Food

Crafting Cashew Cheese from Scratch + more with Chef Jayson

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Join Chef Jayson in Lynette’s Kitchen where Science Meets Taste! In this video you will learn about the balance between salinity and bacterial growth, revealing the scientific intricacies behind creating the world’s most delicious food; hint it’s cheese!

CHAPTERS:

0:00 Cashew Cheese
1:00 Unwrapping the Cheese
2:27 Cutting the Cheese
4:50 Lessons Learned
5:32 Work in Progress

TRANSCRIPT FROM VIDEO:

Chef Jayson (00:04):

All right, welcome back to the kitchen. I wanted to give you guys some updates on some of the projects that we’re working on. First and foremost our cashew cheese. I started this at the end of June, the last week in June. So I think it was like the 20th or so, no, maybe even earlier than that the 18th. We blended the cashews. We put them in a spring form pan. We let them sit for about four days until they were it was solid enough to handle. And then for four weeks straight, every day we turned it on the rack to help it dry out. Now, we did add acidophilus culture to this. So what I’m hoping is when we cut into the middle of this, there’s gonna be little tiny hole like Swiss cheese. Not all the way through, but hopefully you’ll see a little bit.

Chef Jayson (01:00):

So let’s do the unwrapping. Now, after I did all that, because I’m just not a content person, I had to put it in the smoker. Now the one thing that I would recommend when you do cashew cheese is watch your temperature. I did heat smoke this at about 180 degrees. I probably should have gone maybe 140 to 150. I did it for about two hours ’cause I wanted to get that really nice crust on the outside of it, but it got a little dark to my liking and a little dry to my liking.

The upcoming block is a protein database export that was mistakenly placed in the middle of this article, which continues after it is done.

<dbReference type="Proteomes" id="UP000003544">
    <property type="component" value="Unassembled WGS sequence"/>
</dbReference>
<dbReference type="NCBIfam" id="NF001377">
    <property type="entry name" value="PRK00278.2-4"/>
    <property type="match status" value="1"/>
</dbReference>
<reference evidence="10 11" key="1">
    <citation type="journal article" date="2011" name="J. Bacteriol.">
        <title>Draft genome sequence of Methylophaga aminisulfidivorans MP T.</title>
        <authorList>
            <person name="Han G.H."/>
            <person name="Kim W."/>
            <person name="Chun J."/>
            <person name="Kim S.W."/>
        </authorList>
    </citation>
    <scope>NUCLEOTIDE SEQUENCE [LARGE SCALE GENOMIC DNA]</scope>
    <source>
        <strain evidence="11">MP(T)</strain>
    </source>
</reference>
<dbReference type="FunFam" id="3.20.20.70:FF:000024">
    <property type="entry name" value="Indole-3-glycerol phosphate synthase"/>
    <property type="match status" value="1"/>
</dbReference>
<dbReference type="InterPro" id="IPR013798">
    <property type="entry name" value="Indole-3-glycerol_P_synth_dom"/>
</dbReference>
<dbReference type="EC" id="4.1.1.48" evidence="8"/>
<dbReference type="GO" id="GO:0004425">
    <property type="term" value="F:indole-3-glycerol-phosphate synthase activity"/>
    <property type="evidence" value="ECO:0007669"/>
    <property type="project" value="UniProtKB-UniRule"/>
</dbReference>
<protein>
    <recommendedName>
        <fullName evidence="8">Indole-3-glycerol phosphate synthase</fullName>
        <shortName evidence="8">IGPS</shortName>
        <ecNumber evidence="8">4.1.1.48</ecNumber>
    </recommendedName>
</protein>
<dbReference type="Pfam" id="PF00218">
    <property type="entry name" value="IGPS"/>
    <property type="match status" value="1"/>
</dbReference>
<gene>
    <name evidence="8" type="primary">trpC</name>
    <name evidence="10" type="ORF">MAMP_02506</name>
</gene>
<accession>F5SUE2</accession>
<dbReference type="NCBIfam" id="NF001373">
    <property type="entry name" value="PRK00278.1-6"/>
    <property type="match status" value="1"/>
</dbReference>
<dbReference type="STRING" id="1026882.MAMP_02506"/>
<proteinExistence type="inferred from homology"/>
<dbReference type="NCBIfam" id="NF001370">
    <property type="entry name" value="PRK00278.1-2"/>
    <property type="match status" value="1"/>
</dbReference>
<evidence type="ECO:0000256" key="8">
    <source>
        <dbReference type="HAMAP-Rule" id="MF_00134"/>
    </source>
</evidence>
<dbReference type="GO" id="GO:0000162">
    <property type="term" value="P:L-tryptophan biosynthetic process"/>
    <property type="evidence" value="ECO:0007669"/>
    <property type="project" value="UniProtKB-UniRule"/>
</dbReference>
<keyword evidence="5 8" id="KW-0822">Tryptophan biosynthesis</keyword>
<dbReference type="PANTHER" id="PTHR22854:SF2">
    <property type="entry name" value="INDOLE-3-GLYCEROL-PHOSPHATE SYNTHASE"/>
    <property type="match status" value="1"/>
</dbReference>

Chef Jayson (01:35):

However, this is what it looks like. You can see those rack marks from where we are drying it. Yeah, this is, you can see the rind looks pretty good. It’s smooth. It’s very, has very little moisture. I think this moisture is just from sitting in the refrigerator. It did get stuck to the rack a little bit right there as I was pulling it off. So I think my solution would be to put it on a piece of small wax paper and then flip it halfway through your smoking process. That way you just don’t, or if you cold smoke it, you probably don’t have that issue. What happened is it heated up just slightly, and then the weight of it itself just kind of pressed it into the rack. So it took me about five minutes to kind of surgically extract this thing.

Chef Jayson (02:27):

But let’s cut it and see what it looks like on the inside. All right, here we go. Oh, I like it so far. It feels like I’m cutting through a piece of cheese, that’s for sure. So all those little tiny blemishes that you see there, that’s the acidophilus working. I think in regular cheese it crystallizes if, if you’ve ever had some cheese that as you’re finishing it feels like there’s little crystals on your tongue. It smells amazing. I like the look of the rind on the outside, but I think it is a little bit dried out, but the taste will tell. So let’s cut a little piece of this.

Chef Jayson (03:36):

Wow, that’s really good. You stick it to the roof of my mouth because it is like cashew butter, just like peanut butter, which is notorious for sticking to the roof of your mouth. But it’s really soft. It’s salty, not overpowering. It would still taste the cashew. It’s a tiny bit sweet on the back end of it. I would make this again. I’m gonna try it again for sure. I’ve got a butt load of cashews, which by the way, a butt load is an actual unit of measurement. I don’t know if you guys knew that. Look it up.

Chef Jayson (04:23):